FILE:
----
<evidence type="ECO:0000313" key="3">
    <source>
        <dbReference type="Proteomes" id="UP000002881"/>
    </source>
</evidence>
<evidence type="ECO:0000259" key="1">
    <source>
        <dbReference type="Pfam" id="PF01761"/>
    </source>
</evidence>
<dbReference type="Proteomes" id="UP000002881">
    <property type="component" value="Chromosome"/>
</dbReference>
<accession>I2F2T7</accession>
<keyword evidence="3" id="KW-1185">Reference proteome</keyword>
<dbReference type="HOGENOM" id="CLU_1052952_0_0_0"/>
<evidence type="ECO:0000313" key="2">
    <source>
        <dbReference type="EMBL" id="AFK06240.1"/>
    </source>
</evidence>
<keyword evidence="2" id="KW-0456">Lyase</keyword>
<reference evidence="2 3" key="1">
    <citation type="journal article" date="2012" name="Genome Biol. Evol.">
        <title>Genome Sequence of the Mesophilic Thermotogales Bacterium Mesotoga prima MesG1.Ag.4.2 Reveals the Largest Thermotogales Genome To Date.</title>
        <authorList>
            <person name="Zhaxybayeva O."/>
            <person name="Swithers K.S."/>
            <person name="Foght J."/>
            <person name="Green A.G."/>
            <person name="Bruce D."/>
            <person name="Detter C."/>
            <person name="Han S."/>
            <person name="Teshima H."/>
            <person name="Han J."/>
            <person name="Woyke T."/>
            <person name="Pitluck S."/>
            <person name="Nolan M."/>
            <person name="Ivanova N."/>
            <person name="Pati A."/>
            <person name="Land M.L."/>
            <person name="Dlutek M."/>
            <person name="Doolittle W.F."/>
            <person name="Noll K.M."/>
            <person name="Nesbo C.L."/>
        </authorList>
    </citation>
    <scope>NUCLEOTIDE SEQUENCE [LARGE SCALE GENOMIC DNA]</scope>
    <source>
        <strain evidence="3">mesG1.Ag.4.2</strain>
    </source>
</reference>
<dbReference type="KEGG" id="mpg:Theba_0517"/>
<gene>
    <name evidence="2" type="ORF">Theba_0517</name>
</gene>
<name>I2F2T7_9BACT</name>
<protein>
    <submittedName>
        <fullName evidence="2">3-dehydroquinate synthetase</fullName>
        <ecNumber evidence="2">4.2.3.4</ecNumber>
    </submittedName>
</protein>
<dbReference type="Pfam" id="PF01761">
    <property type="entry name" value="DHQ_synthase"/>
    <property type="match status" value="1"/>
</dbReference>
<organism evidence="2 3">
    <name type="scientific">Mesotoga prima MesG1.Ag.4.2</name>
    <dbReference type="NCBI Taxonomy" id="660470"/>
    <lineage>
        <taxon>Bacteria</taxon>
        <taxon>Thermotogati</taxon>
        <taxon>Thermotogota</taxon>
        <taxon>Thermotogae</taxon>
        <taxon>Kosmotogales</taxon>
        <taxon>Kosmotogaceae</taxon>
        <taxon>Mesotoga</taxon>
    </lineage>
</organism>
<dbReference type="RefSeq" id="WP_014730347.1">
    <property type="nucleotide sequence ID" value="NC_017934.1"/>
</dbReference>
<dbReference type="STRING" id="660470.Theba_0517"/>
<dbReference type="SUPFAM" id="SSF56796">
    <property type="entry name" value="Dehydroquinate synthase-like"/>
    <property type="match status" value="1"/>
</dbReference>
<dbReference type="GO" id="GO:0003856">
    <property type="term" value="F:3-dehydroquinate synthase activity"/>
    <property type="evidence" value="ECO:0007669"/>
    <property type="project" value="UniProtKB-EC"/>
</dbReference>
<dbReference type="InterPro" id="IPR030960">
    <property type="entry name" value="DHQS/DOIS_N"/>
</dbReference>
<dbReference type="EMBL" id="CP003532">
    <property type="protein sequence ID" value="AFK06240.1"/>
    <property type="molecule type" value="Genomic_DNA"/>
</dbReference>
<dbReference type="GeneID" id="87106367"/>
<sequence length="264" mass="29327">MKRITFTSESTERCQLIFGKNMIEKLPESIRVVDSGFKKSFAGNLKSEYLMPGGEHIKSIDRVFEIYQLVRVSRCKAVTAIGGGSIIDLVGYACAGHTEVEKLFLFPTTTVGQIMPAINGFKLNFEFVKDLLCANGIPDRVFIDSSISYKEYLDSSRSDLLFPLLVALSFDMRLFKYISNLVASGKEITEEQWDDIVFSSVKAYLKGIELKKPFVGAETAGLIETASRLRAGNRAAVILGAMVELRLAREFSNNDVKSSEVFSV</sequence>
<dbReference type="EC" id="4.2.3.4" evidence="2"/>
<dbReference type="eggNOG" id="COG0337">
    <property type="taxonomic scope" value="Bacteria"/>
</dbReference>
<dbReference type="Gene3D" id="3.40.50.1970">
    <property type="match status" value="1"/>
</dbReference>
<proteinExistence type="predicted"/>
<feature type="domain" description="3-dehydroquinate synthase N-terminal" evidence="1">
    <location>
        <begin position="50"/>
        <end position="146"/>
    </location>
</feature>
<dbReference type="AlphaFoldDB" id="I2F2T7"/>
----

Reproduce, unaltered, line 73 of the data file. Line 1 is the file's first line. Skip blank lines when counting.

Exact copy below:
        <taxon>Thermotogati</taxon>